Image source: T-Mobile.
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T-Mobile just released a series of new Simple Choice plans that are aimed directly at smartphone users who don't want any voice minutes, and instead just want texting and data.
According to an early report by TMoNews, the carrier now offers six such plans, each with unlimited texting, on its GSM devices. Customers can get 2 GB of high-speed LTE data each month for $20, 6GB for $35, 10 GB for $50, 14 GB for $65, 18 GB for $80, or 22 GB for $95.
But don't expect to hear much about them. The company is reportedly making the plans available on request at its stores, but it isn't promoting them online.
Data-only plans have been around for a while for tablets, but T-Mobile's new plans are specifically for smartphone users. The carrier isn't the only one tapping into the data-only smartphone user market, either:Sprint , AT&T , and Verizon Communications all have their own data-only offerings.
What T-Mobile's competition offers
Sprint offers data-only plans that can be used with smartphones and start at just $15 for 1 GB of high-speed data, then go to $35 for 3 GB, $50 for 6 GB, and $80 for 12 GB. Based on this pricing tier, T-Mobile's new plans are better deal for consumers. Sprint's plans are only for deaf and hard-of-hearing customers, while anyone can sign up for T-Mobile's plan.
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Verizon launched its own prepaid data-only plans back in October. Verizon's lowest tiered data-only plan starts at $15 for 500 MB, then $20 for 1 GB, $35 for 2 GB, $60 for 6 GB, and 10 GB for $100. The problem is, the lowest-priced plan is only available by the week (not month) and the other plans are for two months, instead of one. So you would pay $35 for 2GB, but you have to spread that data out over two consecutive months.Verizon's plans seem to be more aimed at tablet users, but I went through the process online and was able to add smartphones to the plan as well.
AT&T's offers its own data-only plans as well, which start at $15 per month for 500 MB, then go to $30 for 3 GB, or $50 for 5 GB.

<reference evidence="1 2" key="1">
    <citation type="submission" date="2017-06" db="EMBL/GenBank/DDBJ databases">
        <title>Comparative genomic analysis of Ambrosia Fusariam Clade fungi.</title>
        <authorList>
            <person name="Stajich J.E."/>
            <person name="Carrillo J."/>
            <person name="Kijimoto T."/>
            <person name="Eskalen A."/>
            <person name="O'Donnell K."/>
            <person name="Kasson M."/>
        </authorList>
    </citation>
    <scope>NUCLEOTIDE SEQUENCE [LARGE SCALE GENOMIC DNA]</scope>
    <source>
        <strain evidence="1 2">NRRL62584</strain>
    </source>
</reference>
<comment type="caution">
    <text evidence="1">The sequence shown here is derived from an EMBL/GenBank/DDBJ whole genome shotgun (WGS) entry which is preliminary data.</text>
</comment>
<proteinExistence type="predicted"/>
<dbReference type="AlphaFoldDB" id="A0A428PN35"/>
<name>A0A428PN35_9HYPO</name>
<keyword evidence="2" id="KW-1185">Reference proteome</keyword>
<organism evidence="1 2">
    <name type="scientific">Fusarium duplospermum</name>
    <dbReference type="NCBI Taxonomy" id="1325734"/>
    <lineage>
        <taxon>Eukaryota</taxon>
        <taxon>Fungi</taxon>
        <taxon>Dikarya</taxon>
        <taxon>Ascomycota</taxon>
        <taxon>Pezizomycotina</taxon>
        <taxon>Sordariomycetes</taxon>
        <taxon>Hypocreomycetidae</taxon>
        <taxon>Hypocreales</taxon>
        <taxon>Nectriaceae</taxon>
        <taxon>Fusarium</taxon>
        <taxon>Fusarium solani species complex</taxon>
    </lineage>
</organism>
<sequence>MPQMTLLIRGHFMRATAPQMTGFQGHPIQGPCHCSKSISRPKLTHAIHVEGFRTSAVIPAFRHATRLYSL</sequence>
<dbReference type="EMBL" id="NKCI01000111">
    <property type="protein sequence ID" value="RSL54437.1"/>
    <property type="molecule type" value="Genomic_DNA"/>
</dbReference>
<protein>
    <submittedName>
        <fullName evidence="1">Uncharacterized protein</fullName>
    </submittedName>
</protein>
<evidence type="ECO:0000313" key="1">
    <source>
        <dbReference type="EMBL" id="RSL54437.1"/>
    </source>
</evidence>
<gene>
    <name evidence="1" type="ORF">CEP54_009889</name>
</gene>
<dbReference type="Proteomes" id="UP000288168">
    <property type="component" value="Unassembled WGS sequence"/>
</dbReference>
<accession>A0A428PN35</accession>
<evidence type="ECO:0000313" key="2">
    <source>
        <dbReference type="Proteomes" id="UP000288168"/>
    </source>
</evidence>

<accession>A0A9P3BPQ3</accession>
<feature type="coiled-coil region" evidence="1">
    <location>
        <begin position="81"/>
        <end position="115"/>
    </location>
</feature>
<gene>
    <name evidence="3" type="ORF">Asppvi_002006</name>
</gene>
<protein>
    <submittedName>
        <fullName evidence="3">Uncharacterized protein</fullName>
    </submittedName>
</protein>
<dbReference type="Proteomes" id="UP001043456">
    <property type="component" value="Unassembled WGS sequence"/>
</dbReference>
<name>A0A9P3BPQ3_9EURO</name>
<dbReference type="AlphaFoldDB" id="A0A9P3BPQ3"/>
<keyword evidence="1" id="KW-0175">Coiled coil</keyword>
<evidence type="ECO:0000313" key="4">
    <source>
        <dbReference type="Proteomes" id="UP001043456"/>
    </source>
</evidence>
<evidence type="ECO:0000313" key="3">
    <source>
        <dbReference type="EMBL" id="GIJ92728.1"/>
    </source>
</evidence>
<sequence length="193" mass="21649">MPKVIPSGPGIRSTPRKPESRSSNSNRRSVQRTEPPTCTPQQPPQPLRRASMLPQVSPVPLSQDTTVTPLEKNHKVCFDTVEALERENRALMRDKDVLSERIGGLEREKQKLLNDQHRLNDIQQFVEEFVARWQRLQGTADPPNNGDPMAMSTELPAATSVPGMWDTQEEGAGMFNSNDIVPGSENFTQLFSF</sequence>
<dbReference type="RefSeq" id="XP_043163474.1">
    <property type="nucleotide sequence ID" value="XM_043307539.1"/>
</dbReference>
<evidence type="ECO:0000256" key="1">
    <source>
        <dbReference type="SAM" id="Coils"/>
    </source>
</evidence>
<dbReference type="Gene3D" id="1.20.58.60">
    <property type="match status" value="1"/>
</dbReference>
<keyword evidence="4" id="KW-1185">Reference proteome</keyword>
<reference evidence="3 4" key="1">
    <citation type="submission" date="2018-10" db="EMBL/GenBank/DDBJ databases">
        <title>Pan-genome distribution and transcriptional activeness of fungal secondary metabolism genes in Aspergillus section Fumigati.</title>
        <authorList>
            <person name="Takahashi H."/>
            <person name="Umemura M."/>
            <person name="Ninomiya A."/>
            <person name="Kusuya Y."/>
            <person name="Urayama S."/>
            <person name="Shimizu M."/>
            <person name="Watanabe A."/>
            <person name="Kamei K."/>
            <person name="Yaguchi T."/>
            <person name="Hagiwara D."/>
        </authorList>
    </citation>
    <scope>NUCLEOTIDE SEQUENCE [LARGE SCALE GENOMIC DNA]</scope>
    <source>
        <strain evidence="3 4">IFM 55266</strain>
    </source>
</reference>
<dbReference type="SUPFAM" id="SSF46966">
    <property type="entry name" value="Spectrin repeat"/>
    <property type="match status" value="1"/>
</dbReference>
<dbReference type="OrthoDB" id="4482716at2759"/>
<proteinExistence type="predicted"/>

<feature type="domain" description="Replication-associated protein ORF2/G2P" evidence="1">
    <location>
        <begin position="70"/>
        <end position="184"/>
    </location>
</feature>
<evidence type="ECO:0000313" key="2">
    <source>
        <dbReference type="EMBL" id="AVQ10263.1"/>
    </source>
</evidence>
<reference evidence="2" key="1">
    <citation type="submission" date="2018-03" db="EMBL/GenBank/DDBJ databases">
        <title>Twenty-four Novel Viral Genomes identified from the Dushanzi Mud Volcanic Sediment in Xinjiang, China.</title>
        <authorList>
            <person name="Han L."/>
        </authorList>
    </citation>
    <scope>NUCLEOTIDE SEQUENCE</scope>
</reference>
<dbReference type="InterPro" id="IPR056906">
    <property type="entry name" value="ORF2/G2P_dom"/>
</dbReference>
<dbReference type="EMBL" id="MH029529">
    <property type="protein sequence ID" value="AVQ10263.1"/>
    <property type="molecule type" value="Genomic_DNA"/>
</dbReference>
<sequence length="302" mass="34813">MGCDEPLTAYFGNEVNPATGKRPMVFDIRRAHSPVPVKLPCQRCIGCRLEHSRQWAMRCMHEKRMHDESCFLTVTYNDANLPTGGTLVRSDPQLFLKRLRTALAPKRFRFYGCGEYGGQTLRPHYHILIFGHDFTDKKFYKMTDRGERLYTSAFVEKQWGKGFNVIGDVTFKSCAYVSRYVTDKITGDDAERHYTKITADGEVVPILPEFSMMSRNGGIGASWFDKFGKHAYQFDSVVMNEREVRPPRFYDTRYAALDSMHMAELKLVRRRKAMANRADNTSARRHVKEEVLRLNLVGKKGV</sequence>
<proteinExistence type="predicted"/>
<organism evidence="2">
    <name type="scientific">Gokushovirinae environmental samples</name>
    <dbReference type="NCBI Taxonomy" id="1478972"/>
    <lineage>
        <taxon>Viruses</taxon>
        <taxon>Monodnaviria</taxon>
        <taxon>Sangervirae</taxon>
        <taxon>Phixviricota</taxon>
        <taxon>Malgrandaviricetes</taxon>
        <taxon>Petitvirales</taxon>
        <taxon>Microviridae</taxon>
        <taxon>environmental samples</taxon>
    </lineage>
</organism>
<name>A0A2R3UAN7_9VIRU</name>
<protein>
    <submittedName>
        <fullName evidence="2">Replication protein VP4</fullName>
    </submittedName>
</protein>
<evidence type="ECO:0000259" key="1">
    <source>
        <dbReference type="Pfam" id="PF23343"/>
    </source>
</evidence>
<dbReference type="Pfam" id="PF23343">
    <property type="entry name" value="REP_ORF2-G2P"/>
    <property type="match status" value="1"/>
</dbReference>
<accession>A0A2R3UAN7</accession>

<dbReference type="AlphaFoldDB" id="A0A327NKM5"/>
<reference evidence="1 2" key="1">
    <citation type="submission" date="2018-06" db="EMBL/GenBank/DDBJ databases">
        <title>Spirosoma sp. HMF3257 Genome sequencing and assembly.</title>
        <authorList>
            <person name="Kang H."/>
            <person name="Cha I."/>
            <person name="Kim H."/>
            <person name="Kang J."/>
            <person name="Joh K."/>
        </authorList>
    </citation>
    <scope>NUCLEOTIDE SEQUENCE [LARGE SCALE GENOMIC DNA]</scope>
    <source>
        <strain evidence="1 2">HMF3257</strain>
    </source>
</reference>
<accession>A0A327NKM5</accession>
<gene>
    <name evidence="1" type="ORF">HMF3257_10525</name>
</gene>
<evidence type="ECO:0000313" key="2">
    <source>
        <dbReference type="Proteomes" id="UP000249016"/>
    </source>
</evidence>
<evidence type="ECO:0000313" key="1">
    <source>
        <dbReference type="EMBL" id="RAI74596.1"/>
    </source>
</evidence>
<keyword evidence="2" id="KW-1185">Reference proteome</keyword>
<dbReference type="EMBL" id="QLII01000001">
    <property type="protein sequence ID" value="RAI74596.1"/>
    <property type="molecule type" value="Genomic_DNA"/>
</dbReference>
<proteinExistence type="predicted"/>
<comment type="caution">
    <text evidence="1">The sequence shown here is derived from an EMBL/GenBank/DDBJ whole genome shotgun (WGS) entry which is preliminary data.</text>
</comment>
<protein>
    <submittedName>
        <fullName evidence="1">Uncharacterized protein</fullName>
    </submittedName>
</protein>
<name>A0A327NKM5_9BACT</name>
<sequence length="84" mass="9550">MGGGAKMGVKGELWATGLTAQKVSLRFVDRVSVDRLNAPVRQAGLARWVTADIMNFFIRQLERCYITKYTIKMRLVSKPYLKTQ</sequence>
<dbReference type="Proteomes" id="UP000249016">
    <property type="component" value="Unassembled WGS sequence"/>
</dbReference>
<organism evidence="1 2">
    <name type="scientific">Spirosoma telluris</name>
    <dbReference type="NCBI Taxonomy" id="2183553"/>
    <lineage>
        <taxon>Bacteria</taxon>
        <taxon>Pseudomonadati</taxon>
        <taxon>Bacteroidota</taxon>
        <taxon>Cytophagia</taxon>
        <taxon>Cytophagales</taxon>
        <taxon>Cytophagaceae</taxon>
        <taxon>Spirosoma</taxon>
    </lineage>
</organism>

Many of T-Mobile's competitors tack on an extra device connection fee each month, which then leaves wireless customers paying significantly more than if they chose T-Mobile's new plans.
But T-Mobile's not just interested in undercutting the competition's prices, it's looking to jump on a growing trend of smartphone users who only want data on their phones.
Why T-Mobile added these new data-only plans
While calling is something a lot of people still do with their smartphones, younger customers are spending less time doing do so. According to a report released by the Pew Research Center in January, "Younger adults are especially likely to reach for their phone for something other than calling and texting."
T-Mobile is trying to get an early start on this trend. The phone, of course, can still be used to make calls via Skype, Google Voice, or another VoIP app without having to pay for a more expensive plan that includes voice minutes. And as The Wall Street Journal noted, you can still dial 911 from the phone.
I doubt the new plans will add much to T-Mobile's bottom line any time soon. I think the move is more of a strategy to feel out how many of its customers are looking for something like this. It offers more options to those who ask for data-only, while not exactly promoting the idea to existing customers, who are perfectly content paying for voice service.
T-Mobile has added more than 1 million net customer additions each quarter for the past 11 consecutive quarters, and these new plans are likely another step in proving to its customers that it's going to continue to offer the most plan options, at some of the cheapest prices -- even if it's being a bit quiet about advertising them right now.
The article T-Mobile Ironically Launches Data-Only Smartphone Plans by Not Talking About Them originally appeared on Fool.com.
Chris Neiger has no position in any stocks mentioned. The Motley Fool owns shares of and recommends Verizon Communications. Try any of our Foolish newsletter services free for 30 days. We Fools may not all hold the same opinions, but we all believe that considering a diverse range of insights makes us better investors. The Motley Fool has a disclosure policy.
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